Decoding Sacramento’s craft beer explosion

Scene from the California Craft Beer Summit   | Photo Credit: Special Arrangement

Before I visited the city for the first time this year, I knew little about Sacramento. From thousands of miles away, it didn’t have the allure of ritzy Los Angeles or techy San Francisco, but I’d enjoyed Greta Gerwig’s 2017 Oscar-nominated film, Ladybird (an homage to the director’s home town), enough to look forward to its old-world charm and great coffee.

Over five days, I embarked on a road trip across the northern part of Highway 49 — the 300-mile road that follows the state’s 19th century Gold Rush — visiting family-owned vineyards, Zagat-rated restaurants and community farms. But it was the craft breweries that soon became the most anticipated stops.

Changing times

Consisting of at least 84 breweries, Sacramento region’s “red-hot craft-beer scene” (as described by New York Magazine) is one of the fastest growing in the country. That is no surprise, given that California is the largest craft beer-producing state (with 980 in operation, craft breweries contributed more than $8 billion to the state’s economy in 2017). But it has traditionally been cities south of Sacramento, like San Diego, that have drawn enthusiasts for tasting sessions, microbrewing lessons and pub crawls.

This is changing. With a growing craft beer culture in California, other regions are putting themselves on the map. With years of experience under their belt, they are moving beyond traditional styles and getting more experimental (with newer brews like the Brut style). For others, it's the draw of cheaper operational costs or wanting to be in Sacramento for personal reasons. Like Erik Schmid, owner-and-founder of Folsom-based Red Bus Brewing Co, a quirky, Volkswagen-inspired brewery that has an “open source” policy when it comes to its recipes. Even though there is a growing wine-making culture in the region — north of the famed Napa and Sonoma valleys — Schmid wanted to come back home to open his brewery. The water was an added bonus. “It has a hard, mineral quality, which makes it great for IPAs.”

Heidi Wilder at Fort Rock

Heidi Wilder at Fort Rock   | Photo Credit: Special Arrangement

Heidi Wilder, co-founder of Fort Rock Brewing in nearby Rancho Cordova, was inspired by the years she lived in Bavaria, Germany, to bring home a bit of the region’s beer culture. Located in the Barrel District, Fort Rock makes all its beer using snowmelt from Folsom Lake. “Breweries in the area are pushing the limits on beer and blurring the lines of traditional styles that would make any Bavarian cringe,” laughs Wilder. “We are very much in the Wild West!”

Derek Gallanosa at Moksa Brewery

Derek Gallanosa at Moksa Brewery   | Photo Credit: Special Arrangement

Take for instance, Derek Gallanosa’s Moksa Brewery, which he opened less than two years ago after moving from San Diego to Sacramento to be closer to his fiancé. Within a year, Moksa — which has gained a following for its unique brews like pastry-flavoured stout — was voted the world’s sixth best new brewer by The move to the region, he says, confirmed what he’d already suspected: that Sacramento is on the verge of a craft beer explosion. “Although it doesn’t yet have the beer culture or abundance of breweries as San Diego, this city has a dedicated and passionate craft beer following that will continue to grow.”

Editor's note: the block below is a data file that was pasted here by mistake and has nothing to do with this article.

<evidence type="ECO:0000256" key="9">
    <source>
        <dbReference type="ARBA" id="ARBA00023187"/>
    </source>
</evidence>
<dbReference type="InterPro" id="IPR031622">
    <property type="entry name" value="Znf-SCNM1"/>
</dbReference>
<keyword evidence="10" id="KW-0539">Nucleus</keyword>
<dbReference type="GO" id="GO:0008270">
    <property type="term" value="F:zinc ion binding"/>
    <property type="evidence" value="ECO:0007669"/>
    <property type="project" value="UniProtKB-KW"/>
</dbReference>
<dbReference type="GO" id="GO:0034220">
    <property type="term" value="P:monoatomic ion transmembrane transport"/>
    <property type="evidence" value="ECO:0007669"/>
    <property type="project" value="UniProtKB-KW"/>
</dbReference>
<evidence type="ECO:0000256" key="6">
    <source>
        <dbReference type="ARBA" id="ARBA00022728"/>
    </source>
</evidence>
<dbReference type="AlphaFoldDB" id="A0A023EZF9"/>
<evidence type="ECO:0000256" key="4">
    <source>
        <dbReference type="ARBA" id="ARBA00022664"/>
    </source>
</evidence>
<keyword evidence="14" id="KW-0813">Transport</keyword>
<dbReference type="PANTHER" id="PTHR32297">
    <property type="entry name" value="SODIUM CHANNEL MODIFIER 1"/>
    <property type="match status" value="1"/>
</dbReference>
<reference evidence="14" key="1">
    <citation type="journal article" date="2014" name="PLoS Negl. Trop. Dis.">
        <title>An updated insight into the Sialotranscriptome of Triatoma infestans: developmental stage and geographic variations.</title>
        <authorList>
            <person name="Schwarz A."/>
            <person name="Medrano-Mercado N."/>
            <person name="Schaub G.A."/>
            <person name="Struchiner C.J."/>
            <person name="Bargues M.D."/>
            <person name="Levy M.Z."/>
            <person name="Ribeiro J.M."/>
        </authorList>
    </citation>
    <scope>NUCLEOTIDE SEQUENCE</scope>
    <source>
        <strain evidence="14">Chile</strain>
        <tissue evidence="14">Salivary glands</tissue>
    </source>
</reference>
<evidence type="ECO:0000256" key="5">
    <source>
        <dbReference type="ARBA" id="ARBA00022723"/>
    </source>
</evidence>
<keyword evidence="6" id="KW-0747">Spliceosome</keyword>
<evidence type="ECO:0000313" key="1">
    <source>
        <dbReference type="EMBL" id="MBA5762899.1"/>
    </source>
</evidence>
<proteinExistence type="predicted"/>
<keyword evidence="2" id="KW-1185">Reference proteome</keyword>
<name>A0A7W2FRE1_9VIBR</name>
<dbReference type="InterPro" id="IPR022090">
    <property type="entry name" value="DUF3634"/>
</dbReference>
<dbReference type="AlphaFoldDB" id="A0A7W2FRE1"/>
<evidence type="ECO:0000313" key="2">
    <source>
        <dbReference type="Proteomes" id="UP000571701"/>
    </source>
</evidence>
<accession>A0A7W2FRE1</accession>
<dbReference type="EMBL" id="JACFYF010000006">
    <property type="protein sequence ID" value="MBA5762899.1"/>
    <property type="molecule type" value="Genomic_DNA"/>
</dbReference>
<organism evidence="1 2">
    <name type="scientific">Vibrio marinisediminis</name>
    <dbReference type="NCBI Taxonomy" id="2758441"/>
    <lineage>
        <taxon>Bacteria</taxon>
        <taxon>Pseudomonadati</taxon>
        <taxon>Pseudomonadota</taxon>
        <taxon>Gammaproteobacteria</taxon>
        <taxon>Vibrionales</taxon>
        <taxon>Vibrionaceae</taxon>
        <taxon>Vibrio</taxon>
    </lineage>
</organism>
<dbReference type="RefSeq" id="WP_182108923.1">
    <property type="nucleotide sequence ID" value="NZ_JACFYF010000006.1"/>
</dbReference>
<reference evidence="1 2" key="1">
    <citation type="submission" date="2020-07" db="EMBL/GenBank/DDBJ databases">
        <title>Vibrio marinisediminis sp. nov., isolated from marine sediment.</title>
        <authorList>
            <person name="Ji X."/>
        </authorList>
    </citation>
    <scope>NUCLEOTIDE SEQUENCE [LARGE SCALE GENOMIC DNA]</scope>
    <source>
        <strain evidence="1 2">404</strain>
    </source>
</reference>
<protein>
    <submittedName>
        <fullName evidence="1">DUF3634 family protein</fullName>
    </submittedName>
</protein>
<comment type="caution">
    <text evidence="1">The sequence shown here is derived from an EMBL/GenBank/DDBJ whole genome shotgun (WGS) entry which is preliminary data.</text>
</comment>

Gold rush 2.0
  • Author Justin Chechourka, in his book Sacramento Beer: A Craft History (2018), writes that this is not the first time the city is experiencing a “liquid gold rush.” The 19th century Gold Rush saw the city’s mostly young, male population take to beer, but a Prohibition-induced lull lasted many decades. Diversifying into other beverages during this period later led to the rise of mammoth beer-producing companies — Budweiser, Coors, Miller — which went on to dominate the market. “As a nation, we were basically trained that macro lager equalled beer,” says Chechourka. But by the ’80s, craft brewers like Sierra Nevada and Boston Brewing had broken into the scene, by educating consumers on the wide flavour profiles of craft beer, while home-brewing also emerged as an activity.
  • Since 2013, the number of craft breweries in California have doubled, and while markets like San Diego have become saturated, a growing population and migration from major cities like San Francisco have helped boost Sacramento’s beer scene.

Craft conscious

One result of the growing enthusiasm for independently-brewed beer has been what Julia Herz, craft beer programme director at the Brewers Association, the nationwide body representing independent brewers, calls “craftwashing” — acquisition by big brewers of independent labels. The most recent example is Anheuser-Busch InBev’s (the world’s largest brewing company and makers of Budweiser) move to acquire craft labels like Goose Island and Wicked Weed, while still promoting them as ‘craft’ creations. “The authenticity of craft brewing is tied to small, independently-owned businesses,” says Herz, adding that independent brewers have now started incorporating an upside down beer bottle logo to show consumers that they are not owned by corporate giants.

But Sacramento’s breweries are working hard to maintain their independence, and the region’s beer drinkers are ready to support their local brewers. Head over to Moksa or Fort Rock on a Friday evening, and you will find lines snaking out the doors, while owners share recipes and tips from their latest experiments. “Some weekends we are packed so tightly that people are choosing somewhere else to drink,” says Gallanosa of Moksa. That’s a good problem to have.

The writer was in Sacramento at the invitation of Visit California

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Printable version | Mar 7, 2021 7:41:23 AM |

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